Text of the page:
Steakhouses 82 The TripExpert score is determined by calculating the general consensus of expert reviewers. Learn more →

Porteños are evenly split as to whether this famous eatery is a fantastically overpriced display of hubris or an upmarket example of parrilla perfection. — Lonely Planet

It's a tourist trap for sure, but it's got an atmospheric dockside location and a jumbo wine list. But what really matters is the meat. — Time Out

The shock of splurging at arguably the city’s best steak-house can be tempered at lunchtime when beef prices are more budget-friendly. — DK Eyewitness

Widely considered the best parrilla in Buenos Aires, the 400-seat Cabaña Las Lilas is always packed. — Frommer's

The place to head if you want to splurge on just about the finest steak around. — Rough Guide

El Obrero

Steakhouses 81 The TripExpert score is determined by calculating the general consensus of expert reviewers. Learn more →

This 1954 stalwart on a hard-to-find street in La Boca serves up nostalgia alongside plump steaks, tortillas de papa, and shared tureens of homey soup. — Travel + Leisure

You'll half expect sawdust on the floor and a saloon fight to break out when you walk into this old-time steak house just off the docks of La Boca. — Fodor's

Two brothers from Barcelona, Marcelino and Francisco Castro, started this wonderful institution in 1954 in a remote, hard-to-find part of La Boca. — Frommer's

El Obrero... is one of the city's most famous restaurants, and celebrities from Bono to Wim Wenders have eaten at this living, thriving museum piece in the heart of the old port neighborhood. — Time Out

The same family has been running El Obrero since 1954, and a number of famous people have passed through over the years, including Bono and Robert Duvall. — Lonely Planet

Milion

South American 81 The TripExpert score is determined by calculating the general consensus of expert reviewers. Learn more →

French-style mansion turned bar/restaurant/spot where you're guarunteed to hear English. Worth going just for the terrace. — BlackBook

Cocktails and modern Argentine cuisine served, such as pacu river fish with orange and parsley sauce, or pasta with goats cheese and sweet pumpkin. — Rough Guide

This is one of the most stunningly situated restaurants in Buenos Aires, and yet despite this and the fact that it's been around for a decade, it remains hard to find. — Frommer's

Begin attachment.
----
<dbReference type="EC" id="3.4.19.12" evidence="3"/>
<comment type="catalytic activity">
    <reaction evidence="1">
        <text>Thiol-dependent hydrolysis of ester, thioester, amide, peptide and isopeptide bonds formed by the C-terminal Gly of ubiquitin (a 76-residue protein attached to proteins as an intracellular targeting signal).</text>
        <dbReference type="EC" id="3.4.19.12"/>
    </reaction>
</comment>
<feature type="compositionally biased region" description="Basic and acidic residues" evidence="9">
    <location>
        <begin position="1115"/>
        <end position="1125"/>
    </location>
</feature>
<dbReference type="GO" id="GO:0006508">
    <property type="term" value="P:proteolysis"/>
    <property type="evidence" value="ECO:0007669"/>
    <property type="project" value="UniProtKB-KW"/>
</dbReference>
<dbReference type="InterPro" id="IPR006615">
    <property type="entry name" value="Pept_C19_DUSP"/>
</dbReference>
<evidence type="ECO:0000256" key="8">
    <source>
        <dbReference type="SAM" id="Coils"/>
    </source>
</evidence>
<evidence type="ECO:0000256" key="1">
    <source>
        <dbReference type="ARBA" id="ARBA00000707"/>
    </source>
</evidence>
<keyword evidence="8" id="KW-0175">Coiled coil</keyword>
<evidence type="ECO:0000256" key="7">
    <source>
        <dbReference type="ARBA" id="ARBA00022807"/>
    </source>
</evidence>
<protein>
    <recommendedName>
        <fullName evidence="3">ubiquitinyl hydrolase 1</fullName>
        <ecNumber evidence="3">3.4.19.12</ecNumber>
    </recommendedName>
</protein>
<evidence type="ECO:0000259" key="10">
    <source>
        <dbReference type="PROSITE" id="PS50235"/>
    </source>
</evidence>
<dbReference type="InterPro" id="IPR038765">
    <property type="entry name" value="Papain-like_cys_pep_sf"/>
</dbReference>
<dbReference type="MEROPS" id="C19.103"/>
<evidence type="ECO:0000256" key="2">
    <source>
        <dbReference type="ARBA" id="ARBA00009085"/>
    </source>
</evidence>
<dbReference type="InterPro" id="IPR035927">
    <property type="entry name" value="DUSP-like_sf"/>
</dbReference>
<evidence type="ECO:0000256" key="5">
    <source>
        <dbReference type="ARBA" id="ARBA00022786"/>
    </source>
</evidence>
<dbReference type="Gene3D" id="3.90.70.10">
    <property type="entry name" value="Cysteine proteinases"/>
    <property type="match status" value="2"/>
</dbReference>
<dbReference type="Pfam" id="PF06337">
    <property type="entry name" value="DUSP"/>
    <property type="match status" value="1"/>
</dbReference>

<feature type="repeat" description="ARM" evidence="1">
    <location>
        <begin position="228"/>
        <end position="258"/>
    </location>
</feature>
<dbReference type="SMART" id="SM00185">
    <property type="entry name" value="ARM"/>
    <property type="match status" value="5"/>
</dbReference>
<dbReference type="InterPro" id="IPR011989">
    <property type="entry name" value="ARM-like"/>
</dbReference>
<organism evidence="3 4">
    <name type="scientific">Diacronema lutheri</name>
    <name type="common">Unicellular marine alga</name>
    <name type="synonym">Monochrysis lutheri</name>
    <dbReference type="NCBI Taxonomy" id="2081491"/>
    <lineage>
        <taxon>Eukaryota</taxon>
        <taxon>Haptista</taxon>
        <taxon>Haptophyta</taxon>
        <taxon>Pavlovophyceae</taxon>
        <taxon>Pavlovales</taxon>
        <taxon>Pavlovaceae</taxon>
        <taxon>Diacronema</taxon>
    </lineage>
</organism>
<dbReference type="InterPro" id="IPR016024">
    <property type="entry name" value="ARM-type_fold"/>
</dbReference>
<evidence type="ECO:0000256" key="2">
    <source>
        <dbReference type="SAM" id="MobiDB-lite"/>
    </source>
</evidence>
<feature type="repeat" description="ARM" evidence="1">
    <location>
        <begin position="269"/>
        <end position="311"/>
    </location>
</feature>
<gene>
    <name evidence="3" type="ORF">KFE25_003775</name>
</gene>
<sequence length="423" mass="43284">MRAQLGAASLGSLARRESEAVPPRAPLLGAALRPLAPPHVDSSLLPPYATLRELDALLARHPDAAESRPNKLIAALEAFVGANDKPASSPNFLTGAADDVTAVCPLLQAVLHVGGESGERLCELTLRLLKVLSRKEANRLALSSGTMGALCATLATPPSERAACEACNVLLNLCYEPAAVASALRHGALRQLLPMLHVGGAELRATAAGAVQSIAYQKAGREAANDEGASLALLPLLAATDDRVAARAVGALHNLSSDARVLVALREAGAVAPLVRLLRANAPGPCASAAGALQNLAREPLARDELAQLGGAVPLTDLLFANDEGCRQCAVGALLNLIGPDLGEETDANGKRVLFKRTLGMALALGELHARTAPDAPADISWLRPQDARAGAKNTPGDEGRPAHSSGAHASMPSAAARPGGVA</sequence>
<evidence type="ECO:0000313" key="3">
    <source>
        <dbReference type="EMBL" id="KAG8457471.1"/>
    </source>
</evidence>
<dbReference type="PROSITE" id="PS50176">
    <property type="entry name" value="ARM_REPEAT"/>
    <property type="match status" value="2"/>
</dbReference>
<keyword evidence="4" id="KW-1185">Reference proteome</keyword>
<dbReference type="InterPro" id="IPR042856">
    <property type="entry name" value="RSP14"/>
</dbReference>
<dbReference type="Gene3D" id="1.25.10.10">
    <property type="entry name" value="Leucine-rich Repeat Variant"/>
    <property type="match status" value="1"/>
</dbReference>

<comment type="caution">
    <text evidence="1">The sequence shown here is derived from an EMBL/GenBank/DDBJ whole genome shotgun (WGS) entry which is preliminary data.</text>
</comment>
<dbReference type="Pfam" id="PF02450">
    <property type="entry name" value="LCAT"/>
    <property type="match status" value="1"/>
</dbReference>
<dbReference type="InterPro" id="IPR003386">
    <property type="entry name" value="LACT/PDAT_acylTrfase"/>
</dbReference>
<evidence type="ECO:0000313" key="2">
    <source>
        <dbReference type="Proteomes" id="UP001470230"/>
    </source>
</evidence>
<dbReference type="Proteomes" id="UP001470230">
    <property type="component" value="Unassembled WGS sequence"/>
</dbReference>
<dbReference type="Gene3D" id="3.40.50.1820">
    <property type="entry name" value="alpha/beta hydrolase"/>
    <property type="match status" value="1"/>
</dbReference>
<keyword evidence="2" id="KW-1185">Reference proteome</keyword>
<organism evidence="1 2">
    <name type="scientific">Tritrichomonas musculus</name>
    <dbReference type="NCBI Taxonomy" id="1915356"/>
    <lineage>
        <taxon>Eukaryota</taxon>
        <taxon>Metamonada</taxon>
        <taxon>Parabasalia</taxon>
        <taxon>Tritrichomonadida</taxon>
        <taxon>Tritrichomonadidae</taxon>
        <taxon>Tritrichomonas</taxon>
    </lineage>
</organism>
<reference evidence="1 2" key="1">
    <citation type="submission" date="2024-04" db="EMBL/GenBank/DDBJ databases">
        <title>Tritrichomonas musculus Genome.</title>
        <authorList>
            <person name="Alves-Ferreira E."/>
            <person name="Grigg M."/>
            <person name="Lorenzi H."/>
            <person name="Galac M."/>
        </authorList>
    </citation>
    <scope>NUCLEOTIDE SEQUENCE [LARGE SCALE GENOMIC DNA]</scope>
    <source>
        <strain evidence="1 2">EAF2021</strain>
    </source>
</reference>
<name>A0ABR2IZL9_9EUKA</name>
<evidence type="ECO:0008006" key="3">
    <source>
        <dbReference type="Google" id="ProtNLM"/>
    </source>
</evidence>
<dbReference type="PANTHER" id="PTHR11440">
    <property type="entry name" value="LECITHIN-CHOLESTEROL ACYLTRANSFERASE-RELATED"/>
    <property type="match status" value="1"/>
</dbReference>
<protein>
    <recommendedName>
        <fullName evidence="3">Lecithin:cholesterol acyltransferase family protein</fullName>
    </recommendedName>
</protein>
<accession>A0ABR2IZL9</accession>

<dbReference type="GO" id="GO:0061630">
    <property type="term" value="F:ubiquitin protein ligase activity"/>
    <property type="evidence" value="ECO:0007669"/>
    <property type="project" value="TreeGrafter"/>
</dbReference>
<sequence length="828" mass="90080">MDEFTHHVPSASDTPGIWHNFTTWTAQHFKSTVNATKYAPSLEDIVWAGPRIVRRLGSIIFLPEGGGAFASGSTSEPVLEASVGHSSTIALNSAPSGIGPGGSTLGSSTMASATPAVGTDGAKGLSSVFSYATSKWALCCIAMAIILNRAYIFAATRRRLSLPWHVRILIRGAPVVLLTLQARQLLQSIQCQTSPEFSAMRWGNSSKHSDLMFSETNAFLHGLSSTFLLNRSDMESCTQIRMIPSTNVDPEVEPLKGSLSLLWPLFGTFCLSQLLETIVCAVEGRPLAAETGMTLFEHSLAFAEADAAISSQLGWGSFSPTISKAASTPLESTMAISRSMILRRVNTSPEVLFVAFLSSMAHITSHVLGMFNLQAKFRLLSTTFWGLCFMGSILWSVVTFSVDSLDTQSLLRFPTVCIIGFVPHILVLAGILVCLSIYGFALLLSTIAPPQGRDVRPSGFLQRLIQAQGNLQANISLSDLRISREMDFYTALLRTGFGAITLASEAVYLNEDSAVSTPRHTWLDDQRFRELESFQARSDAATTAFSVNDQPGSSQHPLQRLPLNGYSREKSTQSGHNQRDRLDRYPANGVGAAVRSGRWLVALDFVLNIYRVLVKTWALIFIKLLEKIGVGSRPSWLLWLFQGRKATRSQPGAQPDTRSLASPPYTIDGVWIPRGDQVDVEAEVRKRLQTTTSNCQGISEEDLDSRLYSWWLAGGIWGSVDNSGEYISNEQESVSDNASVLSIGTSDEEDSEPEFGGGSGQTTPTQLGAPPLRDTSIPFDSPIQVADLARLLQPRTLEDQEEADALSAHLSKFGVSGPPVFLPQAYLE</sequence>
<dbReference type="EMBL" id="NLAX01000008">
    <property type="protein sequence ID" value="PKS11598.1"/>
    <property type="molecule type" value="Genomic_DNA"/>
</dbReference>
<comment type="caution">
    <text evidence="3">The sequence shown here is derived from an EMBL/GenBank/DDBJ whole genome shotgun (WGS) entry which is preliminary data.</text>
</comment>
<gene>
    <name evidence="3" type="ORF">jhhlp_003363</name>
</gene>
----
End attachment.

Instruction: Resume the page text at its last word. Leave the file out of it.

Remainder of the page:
While maintaining its original lavish form, the classic architecture is offset by cutting-edge art displays and projected visuals, bringing the space in line with its new, style-conscious clientele. — Time Out

Simply put, this is one of the world’s most beautiful bars, sprawling over three levels of a gorgeous old mansion and spilling out down a winding marble staircase to a garden lit by fairy lights. — Travel + Leisure

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Brasserie Petanque

French 81 The TripExpert score is determined by calculating the general consensus of expert reviewers. Learn more →

Classic French food such as boeuf bourguignon, moules, steak tartare and crème brûlée, with a particularly good value lunch-time menu du jour; at times, slightly uppity classic French service to match. — Rough Guide

There are few places as delightful to spend a long lunch in San Telmo as Petanque, an honest-to-goodness French brasserie with a marvellously light and airy atmosphere. — Time Out

Petanque is a place to drop in, enjoy hearty French fare, and wash it all down with local wines. — Fodor's

Popular tourist alternative to parilla located close to the Sunday market in San Telmo. Ideal spot for aspiring tango dancers and those looking to bed them. — BlackBook

The Swiss-born owner of this restaurant, Pascal Meyer, is always on hand, personally seeing to his clients. — Frommer's

filo

Italian 80 The TripExpert score is determined by calculating the general consensus of expert reviewers. Learn more →

Some of the centre’s best salads, if not the cheapest, featuring less common ingredients such as rocket, radishes and sultanas soaked in wine. — Rough Guide

Popular with the business lunch crowd, this large, pop art–style Italian pizzeria tosses great thin-crust pies with fresh toppings – try a pie piled high with prosciutto and arugula. — Lonely Planet

Crowded and lively, particularly at lunch, this is the hot spot for pizza and pasta in the downtown area. — Fodor's

The oak-fueled ovens at Filo churn out wispy, chewy marvels in a nineties-kitsch space steps from Calle Florida. — Travel + Leisure